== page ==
Seneca Elementary’s school library features paintings from art teacher

Photo of Sarah Smith's paintings, featuring an elephant, panda, and lion.

Seneca Elementary art teacher Sarah Smith used her talents to beautify her school’s library media center. Her colorful creations can be found all over the school’s walls.

At most schools, the library media center is a place for checking out books and conducting research. But, at Seneca Elementary School, it’s also a space for promoting literacy through welcoming, kid-friendly paintings.

This past summer, art teacher Sarah Smith painted 10 animals on the walls of Seneca’s library media center. Ranging from a cat to a panda and a crab, the characters represent not only different literary genres, like science fiction, mystery, and sports. They also depict Seneca students’ favorite animals.

“Our library media specialist, Shelle Schnell, set up a survey that students could complete on their S.T.A.T. devices,” said Smith. “I then took the results and created characters using the different book genres.”

Working on the paintings over four days, Smith said they took between 10 and 15 hours to finish. While she enjoyed painting all of them, she mentioned that some of the images have a special significance to her and the school.

“Of course, I love the art elephant,” she said. “I also made sure to include a wolf since that is Seneca’s mascot.”

Photo of Sarah Smith's shark painting.

The shark is one of many warm paintings Seneca Valley art teacher Sarah Smith worked on this summer.

When students and faculty returned to Seneca last month, Principal Jason Feiler said everyone was impressed by the paintings.

“The faculty and students were really excited,” he said. “The students were excited to see the animals that they voted for featured on the walls.”

More than just generating enthusiasm, though, Feiler and Smith explained that the images serve other purposes, too. For Feiler, they encourage belonging and creativity.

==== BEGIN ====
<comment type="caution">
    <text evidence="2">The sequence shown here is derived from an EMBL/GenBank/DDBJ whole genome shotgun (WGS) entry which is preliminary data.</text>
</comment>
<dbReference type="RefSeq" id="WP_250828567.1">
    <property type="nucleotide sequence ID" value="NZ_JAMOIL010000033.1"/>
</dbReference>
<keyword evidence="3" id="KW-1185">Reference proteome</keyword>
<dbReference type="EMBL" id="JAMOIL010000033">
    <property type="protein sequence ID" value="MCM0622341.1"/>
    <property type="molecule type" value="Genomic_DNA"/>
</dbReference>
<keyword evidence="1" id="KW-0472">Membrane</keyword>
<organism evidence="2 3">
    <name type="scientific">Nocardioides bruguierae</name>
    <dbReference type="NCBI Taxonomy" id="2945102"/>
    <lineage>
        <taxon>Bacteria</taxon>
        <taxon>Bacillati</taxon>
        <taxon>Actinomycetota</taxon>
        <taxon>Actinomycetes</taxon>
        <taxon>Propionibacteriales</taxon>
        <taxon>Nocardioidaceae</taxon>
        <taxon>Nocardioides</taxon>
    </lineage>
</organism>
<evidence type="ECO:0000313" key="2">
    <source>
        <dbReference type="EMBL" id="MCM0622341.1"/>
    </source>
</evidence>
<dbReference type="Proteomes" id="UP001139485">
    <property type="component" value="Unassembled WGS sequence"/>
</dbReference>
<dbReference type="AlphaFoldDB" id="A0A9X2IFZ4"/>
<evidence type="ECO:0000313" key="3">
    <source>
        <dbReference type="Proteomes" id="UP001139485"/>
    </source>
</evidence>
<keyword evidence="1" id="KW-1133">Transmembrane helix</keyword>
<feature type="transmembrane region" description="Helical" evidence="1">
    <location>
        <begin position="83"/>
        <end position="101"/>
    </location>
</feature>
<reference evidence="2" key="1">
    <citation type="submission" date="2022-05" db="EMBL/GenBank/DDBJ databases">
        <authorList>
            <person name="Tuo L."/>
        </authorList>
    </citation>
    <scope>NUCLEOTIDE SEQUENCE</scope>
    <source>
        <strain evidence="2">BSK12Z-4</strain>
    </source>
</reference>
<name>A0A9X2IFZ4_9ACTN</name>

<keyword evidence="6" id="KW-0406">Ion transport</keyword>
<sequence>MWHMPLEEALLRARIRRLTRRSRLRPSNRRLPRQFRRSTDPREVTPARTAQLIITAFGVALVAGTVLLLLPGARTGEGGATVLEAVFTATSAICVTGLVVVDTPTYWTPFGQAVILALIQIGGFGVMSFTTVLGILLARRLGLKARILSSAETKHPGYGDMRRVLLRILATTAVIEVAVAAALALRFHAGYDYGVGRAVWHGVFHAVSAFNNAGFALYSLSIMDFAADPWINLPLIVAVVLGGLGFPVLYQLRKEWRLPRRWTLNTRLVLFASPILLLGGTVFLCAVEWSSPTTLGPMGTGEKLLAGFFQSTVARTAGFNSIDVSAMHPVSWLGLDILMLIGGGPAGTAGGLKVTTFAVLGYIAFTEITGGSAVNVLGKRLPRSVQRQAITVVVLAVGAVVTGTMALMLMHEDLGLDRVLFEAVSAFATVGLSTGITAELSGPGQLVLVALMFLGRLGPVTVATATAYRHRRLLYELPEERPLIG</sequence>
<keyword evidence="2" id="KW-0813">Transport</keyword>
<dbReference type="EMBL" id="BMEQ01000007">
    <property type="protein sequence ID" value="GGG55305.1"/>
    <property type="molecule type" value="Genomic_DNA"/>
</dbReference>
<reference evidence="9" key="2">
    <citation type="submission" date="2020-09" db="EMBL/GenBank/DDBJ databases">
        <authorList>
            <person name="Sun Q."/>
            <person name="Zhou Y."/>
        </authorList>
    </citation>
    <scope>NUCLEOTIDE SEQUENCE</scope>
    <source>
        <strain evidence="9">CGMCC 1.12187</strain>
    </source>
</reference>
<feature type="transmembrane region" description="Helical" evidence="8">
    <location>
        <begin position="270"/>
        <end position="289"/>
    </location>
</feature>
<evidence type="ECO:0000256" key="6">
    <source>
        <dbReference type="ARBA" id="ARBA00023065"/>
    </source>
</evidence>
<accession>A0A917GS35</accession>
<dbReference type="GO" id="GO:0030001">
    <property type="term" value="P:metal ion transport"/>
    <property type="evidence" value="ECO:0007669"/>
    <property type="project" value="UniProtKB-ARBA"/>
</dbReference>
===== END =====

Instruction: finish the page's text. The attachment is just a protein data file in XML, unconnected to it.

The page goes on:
“The paintings definitely make the media center more inviting, and they make it feel like an elementary school,” he said. “I think the animal characters in costume create a sense of imagination and magic for our students.”

Similar to Feiler, Smith also thinks that the images promote creativity, though with a particular emphasis on literacy.

“I think that the paintings help students get excited about all the choices of genres they have to pick from in the library,” she said. “They can use their imaginations and then see how some of the characters might relate to what they are learning and discussing in class.”

Photo of art teacher Sarah Smith's character paintings.

The nonfiction wall at Seneca Elementary features a penguin, a crab, and a wolf wizard, thanks to the summer efforts of art teacher Sarah Smith.

Apart from the paintings, however, Smith said Seneca supports literacy in other ways, too. Each month, the school runs a program called “Growing Book by Book” to motivate students to read at home. In addition, through Seneca’s “Buddy Reading” program, students in different grades meet once a quarter to read to each other. And, every March, the school also holds a “Reading Spirit Week” in honor of Dr. Seuss’ birthday.

“I’m so proud of how teachers and staff at Seneca promote literacy for all students,” said Smith. “We try to reach out to kids through all venues – whether it be art, music, reading, sports, or math. It was very rewarding to be able to create the paintings and encourage students to make the connection between art and literacy.”

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